Chapter 12 The Strategy of International Business
Coca Cola, the iconic American soda maker, has long been among the most international of enterprises. The company made its first move outside the United States in 1902, when it entered Cuba. By 1929, Coke was marketed in 76 countries around the world. In World War II, Coke struck a deal to supply the U.S. military with Coca Cola, wherever in the world it went. During this era, the company built 63 bottling plants around the world. Its global push continued after the war, fueled in part by the belief that the U.S. market would eventually reach maturity and by the perception that huge growth opportunities lay overseas. Today more than 59,000 of the company's 71,000 employees are located in 200 countries outside of the United States, and over 70 percent of Coke's case volume is in international markets.
Until the 1980s, Coke's strategy was one of considerable localization. Local operations were granted a high degree of independence to manage their own operations as they saw fit. This all changed in the 1980s and 1990s under the leadership of Roberto Goizueta, a talented Cuba immigrant who became the CEO of Coke in 1981.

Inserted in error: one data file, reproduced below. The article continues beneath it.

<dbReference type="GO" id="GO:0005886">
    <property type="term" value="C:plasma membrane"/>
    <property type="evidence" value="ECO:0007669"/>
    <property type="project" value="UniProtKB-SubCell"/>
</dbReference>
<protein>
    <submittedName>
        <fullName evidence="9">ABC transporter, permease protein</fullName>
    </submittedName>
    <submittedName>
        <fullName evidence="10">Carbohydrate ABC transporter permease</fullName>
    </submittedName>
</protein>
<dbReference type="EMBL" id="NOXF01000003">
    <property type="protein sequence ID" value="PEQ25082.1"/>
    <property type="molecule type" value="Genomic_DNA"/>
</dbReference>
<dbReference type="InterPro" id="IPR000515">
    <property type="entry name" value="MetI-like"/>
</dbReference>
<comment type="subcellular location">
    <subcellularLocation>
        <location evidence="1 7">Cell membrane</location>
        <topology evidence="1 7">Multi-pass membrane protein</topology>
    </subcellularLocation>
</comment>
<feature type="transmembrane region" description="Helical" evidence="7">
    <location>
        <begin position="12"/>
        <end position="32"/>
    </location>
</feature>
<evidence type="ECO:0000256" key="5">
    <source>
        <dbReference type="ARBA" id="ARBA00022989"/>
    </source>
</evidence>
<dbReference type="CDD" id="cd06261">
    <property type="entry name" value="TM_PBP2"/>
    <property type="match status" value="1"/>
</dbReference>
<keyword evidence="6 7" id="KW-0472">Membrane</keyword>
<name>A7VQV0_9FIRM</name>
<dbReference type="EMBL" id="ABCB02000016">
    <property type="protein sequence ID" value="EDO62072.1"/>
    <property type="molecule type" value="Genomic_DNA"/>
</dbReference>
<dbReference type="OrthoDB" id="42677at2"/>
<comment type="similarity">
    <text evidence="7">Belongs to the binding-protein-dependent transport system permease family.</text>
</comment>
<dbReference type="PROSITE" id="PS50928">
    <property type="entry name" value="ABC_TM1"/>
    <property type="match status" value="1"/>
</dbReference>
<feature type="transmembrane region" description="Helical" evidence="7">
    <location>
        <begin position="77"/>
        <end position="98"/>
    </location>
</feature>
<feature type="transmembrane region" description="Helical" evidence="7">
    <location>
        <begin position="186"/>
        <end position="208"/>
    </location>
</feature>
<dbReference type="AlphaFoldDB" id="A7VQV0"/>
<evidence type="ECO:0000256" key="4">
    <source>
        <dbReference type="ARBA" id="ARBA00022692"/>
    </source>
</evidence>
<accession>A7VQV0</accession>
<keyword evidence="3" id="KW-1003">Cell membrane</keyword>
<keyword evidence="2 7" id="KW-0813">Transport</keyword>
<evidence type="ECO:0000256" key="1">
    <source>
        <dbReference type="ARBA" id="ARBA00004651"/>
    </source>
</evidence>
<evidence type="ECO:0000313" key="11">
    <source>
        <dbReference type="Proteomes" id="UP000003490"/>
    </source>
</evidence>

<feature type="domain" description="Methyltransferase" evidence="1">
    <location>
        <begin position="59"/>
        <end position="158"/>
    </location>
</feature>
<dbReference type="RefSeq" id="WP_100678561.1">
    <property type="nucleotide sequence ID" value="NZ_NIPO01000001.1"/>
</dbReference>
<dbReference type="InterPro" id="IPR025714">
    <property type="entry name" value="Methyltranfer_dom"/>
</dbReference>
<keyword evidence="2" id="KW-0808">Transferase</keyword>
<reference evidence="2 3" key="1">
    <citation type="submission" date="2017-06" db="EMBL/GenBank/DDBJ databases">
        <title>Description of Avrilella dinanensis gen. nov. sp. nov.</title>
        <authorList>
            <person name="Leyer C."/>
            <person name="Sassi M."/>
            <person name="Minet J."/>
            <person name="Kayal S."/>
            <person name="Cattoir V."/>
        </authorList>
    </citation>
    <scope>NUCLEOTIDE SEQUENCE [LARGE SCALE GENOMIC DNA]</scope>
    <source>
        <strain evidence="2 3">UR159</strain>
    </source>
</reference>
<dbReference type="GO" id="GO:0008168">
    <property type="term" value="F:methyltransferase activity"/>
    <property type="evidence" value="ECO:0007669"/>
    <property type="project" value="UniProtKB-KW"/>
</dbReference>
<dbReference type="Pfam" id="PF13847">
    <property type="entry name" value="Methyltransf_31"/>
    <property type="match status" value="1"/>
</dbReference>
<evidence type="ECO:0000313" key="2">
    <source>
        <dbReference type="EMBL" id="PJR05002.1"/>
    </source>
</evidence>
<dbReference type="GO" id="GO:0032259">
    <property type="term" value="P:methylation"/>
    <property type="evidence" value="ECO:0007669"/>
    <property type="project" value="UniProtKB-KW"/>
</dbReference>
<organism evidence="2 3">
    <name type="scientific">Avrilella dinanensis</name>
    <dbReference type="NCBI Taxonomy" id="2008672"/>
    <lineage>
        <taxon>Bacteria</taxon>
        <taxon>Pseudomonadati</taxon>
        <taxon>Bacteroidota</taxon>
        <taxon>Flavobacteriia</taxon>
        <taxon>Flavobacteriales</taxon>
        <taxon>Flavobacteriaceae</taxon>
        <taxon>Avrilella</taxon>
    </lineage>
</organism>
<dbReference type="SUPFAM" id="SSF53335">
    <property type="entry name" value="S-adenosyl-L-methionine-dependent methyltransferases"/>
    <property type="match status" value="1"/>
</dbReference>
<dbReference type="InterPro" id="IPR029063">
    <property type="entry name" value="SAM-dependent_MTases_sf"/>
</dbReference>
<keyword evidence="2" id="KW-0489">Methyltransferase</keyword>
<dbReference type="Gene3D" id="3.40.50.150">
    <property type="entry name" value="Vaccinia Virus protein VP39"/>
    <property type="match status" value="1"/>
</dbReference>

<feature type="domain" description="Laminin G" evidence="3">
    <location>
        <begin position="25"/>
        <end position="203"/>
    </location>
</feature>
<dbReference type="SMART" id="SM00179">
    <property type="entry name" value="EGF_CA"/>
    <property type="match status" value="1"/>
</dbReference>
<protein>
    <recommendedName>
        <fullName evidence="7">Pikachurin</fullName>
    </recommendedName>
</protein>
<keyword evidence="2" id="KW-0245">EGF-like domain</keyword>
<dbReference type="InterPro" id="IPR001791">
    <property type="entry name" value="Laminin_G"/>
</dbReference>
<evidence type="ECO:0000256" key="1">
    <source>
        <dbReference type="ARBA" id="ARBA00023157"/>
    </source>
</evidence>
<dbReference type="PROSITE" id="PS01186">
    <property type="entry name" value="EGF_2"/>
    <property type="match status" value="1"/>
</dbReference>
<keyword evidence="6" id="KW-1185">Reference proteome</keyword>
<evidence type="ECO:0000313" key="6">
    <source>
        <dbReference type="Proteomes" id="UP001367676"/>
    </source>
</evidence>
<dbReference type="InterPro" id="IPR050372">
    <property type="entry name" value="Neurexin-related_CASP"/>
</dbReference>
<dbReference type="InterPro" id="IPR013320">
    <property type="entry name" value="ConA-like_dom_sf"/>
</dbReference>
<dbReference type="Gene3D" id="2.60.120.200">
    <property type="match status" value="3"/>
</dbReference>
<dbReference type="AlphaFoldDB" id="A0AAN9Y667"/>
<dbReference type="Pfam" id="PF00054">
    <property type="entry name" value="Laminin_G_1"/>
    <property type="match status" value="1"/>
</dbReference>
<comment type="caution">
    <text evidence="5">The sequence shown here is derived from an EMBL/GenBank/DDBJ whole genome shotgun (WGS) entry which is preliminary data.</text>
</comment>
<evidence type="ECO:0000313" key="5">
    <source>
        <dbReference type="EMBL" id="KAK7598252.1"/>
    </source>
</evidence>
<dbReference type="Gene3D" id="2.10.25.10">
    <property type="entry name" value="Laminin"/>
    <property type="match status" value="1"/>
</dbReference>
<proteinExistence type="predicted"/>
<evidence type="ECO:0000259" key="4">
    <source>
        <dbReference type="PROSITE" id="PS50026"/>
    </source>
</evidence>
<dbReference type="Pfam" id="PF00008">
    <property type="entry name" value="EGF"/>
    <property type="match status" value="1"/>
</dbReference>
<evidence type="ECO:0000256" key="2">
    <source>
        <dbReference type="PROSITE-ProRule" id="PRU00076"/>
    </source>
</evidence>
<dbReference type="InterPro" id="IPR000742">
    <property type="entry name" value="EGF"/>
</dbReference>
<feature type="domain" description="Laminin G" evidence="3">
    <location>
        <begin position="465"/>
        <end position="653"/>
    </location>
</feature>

Goizueta placed renewed emphasis on Coke's flagship brands, which were extended with the introduction of Diet Coke, Cherry Coke, and the like. His prime belief was that the main difference between the United States and international markets was the lower level of penetration in the latter, where consumption per capita of colas was only 10 to 15 percent of U.S. consumption.
Goizueta pushed Coke to become a global company, centralizing a great deal of management and marketing activities at the corporate headquarters in Atlanta, focusing on core brands, and taking equity stakes in foreign bottlers so the company could exert more strategic control over them. This one-size-fits-all strategy was built around standardization and the...